Sharp Stabbing Pain in Breast 6 Years Later

I had my implants done 6 years ago and never had any problems untill a few month ago, i started getting sharp stabbing pain in left breast. i finally went to see my doctor on wednesday who prescribed a anti inflammetry gel. its not working and the pain still comes and goes, it lasts a few seconds but comes back quite often. my doctor says impant seems fine but there is a hard bit of tissue what she can feel under my skin at the top of breast. do u think ill need to get my implants removed.

Doctor Answers (2)

Sharp Pain 6 Years after Breast Augmentation?

+2

Thank you for the question.

Pain at this point in your history is often related to the presence of scar tissue ( capsular contracture).  In person examination with well  and experienced board-certified plastic surgeons may be helpful. Encapsulation of breast implants do not necessarily mean that the breast implants have to be removed. Sometimes the use of anti-inflammatories and/or massage may be helpful.

Best wishes.


San Diego Plastic Surgeon
5.0 out of 5 stars 751 reviews

Breast pain 6 years after normal breast augmentation

+2

This can be a difficult diagnostic and treatment problem and occurs in women without breast implants. 

In general, the surgery to put implants in or the implant itself do not cause pain in the breast that appears six years after a normal breast augmentation without problems. The important issue is to look at the breast the same way it would be evaluated if the implant were not there. Although breast cancer does not usually start with sharp stabbing pain, it is imperative to make sure the problem is not cancer and not ignore it by blaming it on the implant. In nearly all situations, the pain would not be relieved by removing the implant. Unfortunately, sometimes the cause of the pain and a treatment cannot be established.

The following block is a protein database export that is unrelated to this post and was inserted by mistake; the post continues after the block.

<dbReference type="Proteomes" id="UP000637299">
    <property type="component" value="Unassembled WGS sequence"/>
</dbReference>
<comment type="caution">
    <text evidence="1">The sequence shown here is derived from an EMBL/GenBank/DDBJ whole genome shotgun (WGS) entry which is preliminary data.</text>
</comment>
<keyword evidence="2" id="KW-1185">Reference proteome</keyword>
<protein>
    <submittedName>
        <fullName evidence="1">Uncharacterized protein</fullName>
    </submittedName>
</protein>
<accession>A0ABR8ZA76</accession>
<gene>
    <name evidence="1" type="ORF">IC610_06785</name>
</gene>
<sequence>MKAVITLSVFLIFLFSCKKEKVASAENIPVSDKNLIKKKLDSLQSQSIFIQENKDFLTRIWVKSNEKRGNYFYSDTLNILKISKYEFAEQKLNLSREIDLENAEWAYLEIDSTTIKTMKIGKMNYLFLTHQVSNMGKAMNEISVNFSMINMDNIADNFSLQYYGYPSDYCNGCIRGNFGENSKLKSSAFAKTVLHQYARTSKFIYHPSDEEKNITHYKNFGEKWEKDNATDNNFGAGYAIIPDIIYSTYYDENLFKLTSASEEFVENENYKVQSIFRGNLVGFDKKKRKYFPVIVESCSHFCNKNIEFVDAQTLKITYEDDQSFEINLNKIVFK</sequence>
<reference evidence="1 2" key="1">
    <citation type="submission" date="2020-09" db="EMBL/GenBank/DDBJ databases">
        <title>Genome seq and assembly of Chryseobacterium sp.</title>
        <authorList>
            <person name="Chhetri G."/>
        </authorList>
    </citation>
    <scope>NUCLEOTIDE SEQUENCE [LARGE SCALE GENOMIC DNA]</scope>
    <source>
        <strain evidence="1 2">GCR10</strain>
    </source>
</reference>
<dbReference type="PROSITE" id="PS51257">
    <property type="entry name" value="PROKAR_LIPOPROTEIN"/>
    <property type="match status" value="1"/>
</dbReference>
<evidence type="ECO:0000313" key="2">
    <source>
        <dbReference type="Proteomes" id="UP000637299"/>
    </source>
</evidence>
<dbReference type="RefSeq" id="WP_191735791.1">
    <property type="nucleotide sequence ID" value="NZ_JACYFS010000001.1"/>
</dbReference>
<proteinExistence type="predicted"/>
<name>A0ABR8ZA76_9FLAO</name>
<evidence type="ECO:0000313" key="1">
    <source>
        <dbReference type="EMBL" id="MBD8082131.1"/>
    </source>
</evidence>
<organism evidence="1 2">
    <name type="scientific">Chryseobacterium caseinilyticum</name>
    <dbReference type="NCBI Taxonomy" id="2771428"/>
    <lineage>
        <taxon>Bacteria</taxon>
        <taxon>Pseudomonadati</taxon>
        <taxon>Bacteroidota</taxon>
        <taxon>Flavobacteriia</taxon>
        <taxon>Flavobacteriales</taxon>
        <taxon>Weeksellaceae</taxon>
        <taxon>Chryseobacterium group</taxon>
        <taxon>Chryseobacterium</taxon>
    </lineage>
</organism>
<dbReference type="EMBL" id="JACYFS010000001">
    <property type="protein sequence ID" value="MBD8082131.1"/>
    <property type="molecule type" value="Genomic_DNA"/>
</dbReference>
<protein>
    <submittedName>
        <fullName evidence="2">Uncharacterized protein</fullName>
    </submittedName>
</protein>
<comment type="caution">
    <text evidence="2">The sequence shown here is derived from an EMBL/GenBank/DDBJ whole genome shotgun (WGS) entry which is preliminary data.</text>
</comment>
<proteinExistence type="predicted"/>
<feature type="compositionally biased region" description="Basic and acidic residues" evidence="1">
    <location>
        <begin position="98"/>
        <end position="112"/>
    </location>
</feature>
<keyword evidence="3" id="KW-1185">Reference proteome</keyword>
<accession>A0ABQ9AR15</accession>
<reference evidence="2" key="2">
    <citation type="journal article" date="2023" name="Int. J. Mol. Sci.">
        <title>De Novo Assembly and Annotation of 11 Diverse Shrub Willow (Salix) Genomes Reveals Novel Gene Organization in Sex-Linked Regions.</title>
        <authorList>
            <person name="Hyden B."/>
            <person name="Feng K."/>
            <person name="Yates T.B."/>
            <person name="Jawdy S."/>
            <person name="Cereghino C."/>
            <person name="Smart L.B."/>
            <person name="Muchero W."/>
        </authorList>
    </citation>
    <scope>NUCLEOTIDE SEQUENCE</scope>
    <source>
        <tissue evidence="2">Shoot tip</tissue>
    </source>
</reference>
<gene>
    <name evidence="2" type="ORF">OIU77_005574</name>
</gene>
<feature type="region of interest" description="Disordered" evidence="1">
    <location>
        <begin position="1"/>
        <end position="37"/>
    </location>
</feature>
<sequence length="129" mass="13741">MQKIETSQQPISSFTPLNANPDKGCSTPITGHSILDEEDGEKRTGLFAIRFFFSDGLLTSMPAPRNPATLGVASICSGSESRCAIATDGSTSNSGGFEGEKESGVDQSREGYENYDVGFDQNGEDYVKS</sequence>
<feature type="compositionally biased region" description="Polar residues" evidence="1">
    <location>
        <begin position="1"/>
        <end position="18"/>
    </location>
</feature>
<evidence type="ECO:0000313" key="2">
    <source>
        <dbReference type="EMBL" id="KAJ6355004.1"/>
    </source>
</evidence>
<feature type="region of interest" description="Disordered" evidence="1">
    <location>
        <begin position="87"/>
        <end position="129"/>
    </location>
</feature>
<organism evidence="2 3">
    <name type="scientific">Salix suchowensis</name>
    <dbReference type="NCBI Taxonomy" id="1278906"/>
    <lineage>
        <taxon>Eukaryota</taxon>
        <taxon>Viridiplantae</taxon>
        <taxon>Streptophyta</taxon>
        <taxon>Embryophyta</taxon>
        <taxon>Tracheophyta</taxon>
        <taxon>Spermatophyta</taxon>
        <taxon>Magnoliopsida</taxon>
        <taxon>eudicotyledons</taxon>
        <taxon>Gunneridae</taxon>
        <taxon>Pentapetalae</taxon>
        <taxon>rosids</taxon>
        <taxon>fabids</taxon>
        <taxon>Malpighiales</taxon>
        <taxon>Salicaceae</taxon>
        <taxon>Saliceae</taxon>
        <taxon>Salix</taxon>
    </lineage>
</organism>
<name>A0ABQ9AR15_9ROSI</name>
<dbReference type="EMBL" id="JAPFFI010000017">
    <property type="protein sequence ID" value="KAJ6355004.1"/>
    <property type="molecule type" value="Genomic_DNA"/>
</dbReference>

The problem is compounded for silicone gel implants because we don't have a simple test to prove that the implant is intact. The MRI is the best current test. Further tests and perhaps a biopsy may be needed to make sure the "hard bit of tissue" is not a tumor or the source of the pain.

Scott L. Replogle, MD
Denver Plastic Surgeon
4.0 out of 5 stars 1 review

These answers are for educational purposes and should not be relied upon as a substitute for medical advice you may receive from your physician. If you have a medical emergency, please call 911. These answers do not constitute or initiate a patient/doctor relationship.